able teachers, has ample funds, and will do, I trust, very much good. I have endeavored to aid it as well as all other similar organizations, though there are about this Pennsylvania association elements of moneyed security and of practicability which in my judgment render it superior to others. One of the teachers whom they have sent here, by the way, is the widow of the late Colonel Fribley, U. S. colored troops.
I have stated that when Major Stearns first began his work here he encountered opposition from prominent loyal Tennesseans. Major Stearns, however, received assistance and encouragement from some citizens of standing, and with the assistance of these he endeavored to influence public opinion in the State.
By personal appeals, by public meetings, by publications in the papers, he presented this subject to the people of this city and State. Major Stearns" office was full of slave-owners, representing some $ 200,000 worth of slave property that requested the President to decree full, immediate, and uncompensated emancipation in Tennessee. Two of Major Stearns" agents were chiefly employed in influencing public opinion. I know these are slight causes, but I cannot but think they had an effect, and were to some extent instrumental in causing the great revolution in public opinion, patent in the last year. Whereas some then opposed, I know of no prominent loyal Tennesseean who does not now believe in, advocate, and encourage the raising of colored troops.
A few days since a State convention was held here by persons supposed (as Governor Johnson says in an official proclamation) to reflect the will of the Union men in their respective counties. This convention called on the Governor to enroll and call out the black militia of the State.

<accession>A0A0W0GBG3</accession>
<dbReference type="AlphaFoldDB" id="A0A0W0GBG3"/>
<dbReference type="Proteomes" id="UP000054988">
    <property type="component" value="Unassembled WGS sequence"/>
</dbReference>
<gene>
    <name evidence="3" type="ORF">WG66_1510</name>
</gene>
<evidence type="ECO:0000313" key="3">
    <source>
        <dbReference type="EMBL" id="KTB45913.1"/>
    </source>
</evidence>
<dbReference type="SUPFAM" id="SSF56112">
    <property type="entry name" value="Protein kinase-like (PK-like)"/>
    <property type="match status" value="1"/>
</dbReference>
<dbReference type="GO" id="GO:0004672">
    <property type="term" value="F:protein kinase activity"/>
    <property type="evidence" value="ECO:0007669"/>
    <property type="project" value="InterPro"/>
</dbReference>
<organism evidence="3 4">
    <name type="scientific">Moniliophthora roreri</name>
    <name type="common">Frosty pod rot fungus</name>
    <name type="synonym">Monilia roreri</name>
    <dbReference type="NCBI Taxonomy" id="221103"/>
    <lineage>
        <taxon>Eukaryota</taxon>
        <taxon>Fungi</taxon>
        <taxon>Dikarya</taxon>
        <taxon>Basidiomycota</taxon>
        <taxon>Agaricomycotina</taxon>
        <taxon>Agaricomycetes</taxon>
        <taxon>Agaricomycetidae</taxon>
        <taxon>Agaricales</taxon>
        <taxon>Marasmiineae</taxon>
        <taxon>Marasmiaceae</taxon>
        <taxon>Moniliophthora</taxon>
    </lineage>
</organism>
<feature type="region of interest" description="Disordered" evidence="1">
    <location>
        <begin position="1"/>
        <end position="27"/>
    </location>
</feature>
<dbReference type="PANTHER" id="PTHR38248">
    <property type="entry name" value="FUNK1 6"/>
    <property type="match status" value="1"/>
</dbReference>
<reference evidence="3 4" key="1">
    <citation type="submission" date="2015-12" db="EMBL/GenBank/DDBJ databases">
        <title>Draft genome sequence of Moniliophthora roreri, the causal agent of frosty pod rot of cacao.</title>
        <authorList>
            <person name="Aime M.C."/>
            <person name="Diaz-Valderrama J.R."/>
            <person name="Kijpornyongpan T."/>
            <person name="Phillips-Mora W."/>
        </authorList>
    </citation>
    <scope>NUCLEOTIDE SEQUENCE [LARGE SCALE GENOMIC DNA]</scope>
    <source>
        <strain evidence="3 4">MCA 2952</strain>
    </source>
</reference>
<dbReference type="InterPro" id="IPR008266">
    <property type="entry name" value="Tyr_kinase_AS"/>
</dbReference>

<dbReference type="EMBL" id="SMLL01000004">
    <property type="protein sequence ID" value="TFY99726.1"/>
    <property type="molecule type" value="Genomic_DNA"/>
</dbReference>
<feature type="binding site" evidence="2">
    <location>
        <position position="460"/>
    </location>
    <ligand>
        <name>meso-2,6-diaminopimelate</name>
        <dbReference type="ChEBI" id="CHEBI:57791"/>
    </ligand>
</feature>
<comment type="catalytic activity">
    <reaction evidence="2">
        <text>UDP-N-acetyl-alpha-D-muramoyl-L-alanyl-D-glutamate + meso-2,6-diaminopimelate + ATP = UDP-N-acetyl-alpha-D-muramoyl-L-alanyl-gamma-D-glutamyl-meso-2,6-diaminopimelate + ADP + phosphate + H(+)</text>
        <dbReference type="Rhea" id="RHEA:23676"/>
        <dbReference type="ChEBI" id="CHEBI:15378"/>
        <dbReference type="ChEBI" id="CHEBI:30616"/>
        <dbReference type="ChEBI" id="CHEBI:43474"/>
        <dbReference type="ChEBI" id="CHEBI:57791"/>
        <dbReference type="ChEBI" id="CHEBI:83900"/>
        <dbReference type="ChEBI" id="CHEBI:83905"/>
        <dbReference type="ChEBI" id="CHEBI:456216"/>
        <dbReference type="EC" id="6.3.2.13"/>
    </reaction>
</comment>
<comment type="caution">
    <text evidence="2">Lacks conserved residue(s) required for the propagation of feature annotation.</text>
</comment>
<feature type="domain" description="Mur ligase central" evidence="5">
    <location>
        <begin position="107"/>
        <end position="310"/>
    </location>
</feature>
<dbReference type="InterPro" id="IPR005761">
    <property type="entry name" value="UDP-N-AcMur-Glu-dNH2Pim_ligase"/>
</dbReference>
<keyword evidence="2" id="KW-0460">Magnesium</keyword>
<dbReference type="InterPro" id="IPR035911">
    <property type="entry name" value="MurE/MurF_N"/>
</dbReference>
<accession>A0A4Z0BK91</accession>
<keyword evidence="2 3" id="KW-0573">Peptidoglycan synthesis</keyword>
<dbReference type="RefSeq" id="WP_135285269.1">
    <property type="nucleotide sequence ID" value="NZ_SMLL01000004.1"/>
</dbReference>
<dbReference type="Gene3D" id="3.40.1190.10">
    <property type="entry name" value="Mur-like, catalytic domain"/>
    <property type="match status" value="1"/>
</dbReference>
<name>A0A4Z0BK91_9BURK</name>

The Governor has ordered their enrollment, and recently has ordered that in all cases coming before the courts the blacks shall be held to be free, a most sweeping and thorough edict of emancipation, for any slave has only to get before a court to be pronounced judicially free, and so go upon the records.
Indicentally to the operations of this office it may be mentioned that last fall impressment of negroes to labor on fortifications, & c., was frequent. Major Stearns procured volunteer laborers, and from these and from rejected recruits prior to the formation of labor regiments we furnished the Government about 10,000 days" labor, besides procuring several volunteers for the gun-boats.
RECRUITS FROM THE NORTH.
In the last two months I have received from Ohio some 700 recruits to fill up regiments in service here. These have been assigned to the Ninth U. S. Colored Artillery, as before stated, and to the Fifteenth and Seventeenth Regiments U. S. Colored Infantry.
When we came here there was a contraband hospital in this place under the charge of Doctor Ronayne, in which, despite the doctor's exertions, and he worked faithfully, the rate or mortality was large. Into